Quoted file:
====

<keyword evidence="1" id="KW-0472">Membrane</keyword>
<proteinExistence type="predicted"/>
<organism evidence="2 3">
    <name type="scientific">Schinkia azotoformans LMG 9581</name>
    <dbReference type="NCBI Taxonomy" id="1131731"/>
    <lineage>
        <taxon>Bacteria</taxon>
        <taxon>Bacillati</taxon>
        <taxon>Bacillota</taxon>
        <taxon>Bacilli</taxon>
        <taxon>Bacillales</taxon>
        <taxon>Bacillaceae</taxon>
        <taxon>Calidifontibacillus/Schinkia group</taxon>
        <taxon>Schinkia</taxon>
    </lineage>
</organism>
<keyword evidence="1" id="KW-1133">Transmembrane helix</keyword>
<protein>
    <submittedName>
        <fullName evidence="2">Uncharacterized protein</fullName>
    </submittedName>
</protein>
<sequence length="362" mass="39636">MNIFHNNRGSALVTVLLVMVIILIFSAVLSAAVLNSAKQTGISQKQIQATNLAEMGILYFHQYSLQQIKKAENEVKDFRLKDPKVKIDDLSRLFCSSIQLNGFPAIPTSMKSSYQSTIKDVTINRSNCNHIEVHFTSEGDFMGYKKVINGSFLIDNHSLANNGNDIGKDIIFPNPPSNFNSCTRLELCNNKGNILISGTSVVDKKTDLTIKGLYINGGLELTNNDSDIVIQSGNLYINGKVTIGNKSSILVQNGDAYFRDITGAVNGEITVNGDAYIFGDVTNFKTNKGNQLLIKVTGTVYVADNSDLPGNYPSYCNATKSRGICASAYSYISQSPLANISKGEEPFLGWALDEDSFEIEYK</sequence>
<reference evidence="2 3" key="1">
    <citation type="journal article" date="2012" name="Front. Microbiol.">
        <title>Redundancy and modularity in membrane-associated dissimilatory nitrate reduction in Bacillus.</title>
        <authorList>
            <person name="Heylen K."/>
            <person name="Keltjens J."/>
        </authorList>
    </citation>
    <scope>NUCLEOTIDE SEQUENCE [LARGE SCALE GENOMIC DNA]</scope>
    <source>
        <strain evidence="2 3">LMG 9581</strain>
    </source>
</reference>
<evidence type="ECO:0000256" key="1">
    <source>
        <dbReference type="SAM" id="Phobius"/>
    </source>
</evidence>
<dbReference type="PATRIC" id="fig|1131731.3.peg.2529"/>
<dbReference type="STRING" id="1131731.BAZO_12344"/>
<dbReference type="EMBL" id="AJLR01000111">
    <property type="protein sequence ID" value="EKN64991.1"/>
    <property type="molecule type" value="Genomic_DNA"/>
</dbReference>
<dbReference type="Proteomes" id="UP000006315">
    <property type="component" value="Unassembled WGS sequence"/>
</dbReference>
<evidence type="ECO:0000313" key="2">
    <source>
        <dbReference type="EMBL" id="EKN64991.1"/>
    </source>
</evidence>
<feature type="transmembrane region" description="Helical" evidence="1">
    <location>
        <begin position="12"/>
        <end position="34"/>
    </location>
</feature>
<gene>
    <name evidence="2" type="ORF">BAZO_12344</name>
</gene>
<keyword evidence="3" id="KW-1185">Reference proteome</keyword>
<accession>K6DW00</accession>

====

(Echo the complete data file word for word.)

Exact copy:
<keyword evidence="1" id="KW-0472">Membrane</keyword>
<proteinExistence type="predicted"/>
<organism evidence="2 3">
    <name type="scientific">Schinkia azotoformans LMG 9581</name>
    <dbReference type="NCBI Taxonomy" id="1131731"/>
    <lineage>
        <taxon>Bacteria</taxon>
        <taxon>Bacillati</taxon>
        <taxon>Bacillota</taxon>
        <taxon>Bacilli</taxon>
        <taxon>Bacillales</taxon>
        <taxon>Bacillaceae</taxon>
        <taxon>Calidifontibacillus/Schinkia group</taxon>
        <taxon>Schinkia</taxon>
    </lineage>
</organism>
<keyword evidence="1" id="KW-1133">Transmembrane helix</keyword>
<protein>
    <submittedName>
        <fullName evidence="2">Uncharacterized protein</fullName>
    </submittedName>
</protein>
<sequence length="362" mass="39636">MNIFHNNRGSALVTVLLVMVIILIFSAVLSAAVLNSAKQTGISQKQIQATNLAEMGILYFHQYSLQQIKKAENEVKDFRLKDPKVKIDDLSRLFCSSIQLNGFPAIPTSMKSSYQSTIKDVTINRSNCNHIEVHFTSEGDFMGYKKVINGSFLIDNHSLANNGNDIGKDIIFPNPPSNFNSCTRLELCNNKGNILISGTSVVDKKTDLTIKGLYINGGLELTNNDSDIVIQSGNLYINGKVTIGNKSSILVQNGDAYFRDITGAVNGEITVNGDAYIFGDVTNFKTNKGNQLLIKVTGTVYVADNSDLPGNYPSYCNATKSRGICASAYSYISQSPLANISKGEEPFLGWALDEDSFEIEYK</sequence>
<reference evidence="2 3" key="1">
    <citation type="journal article" date="2012" name="Front. Microbiol.">
        <title>Redundancy and modularity in membrane-associated dissimilatory nitrate reduction in Bacillus.</title>
        <authorList>
            <person name="Heylen K."/>
            <person name="Keltjens J."/>
        </authorList>
    </citation>
    <scope>NUCLEOTIDE SEQUENCE [LARGE SCALE GENOMIC DNA]</scope>
    <source>
        <strain evidence="2 3">LMG 9581</strain>
    </source>
</reference>
<evidence type="ECO:0000256" key="1">
    <source>
        <dbReference type="SAM" id="Phobius"/>
    </source>
</evidence>
<dbReference type="PATRIC" id="fig|1131731.3.peg.2529"/>
<dbReference type="STRING" id="1131731.BAZO_12344"/>
<dbReference type="EMBL" id="AJLR01000111">
    <property type="protein sequence ID" value="EKN64991.1"/>
    <property type="molecule type" value="Genomic_DNA"/>
</dbReference>
<dbReference type="Proteomes" id="UP000006315">
    <property type="component" value="Unassembled WGS sequence"/>
</dbReference>
<evidence type="ECO:0000313" key="2">
    <source>
        <dbReference type="EMBL" id="EKN64991.1"/>
    </source>
</evidence>
<feature type="transmembrane region" description="Helical" evidence="1">
    <location>
        <begin position="12"/>
        <end position="34"/>
    </location>
</feature>
<gene>
    <name evidence="2" type="ORF">BAZO_12344</name>
</gene>
<keyword evidence="3" id="KW-1185">Reference proteome</keyword>
<accession>K6DW00</accession>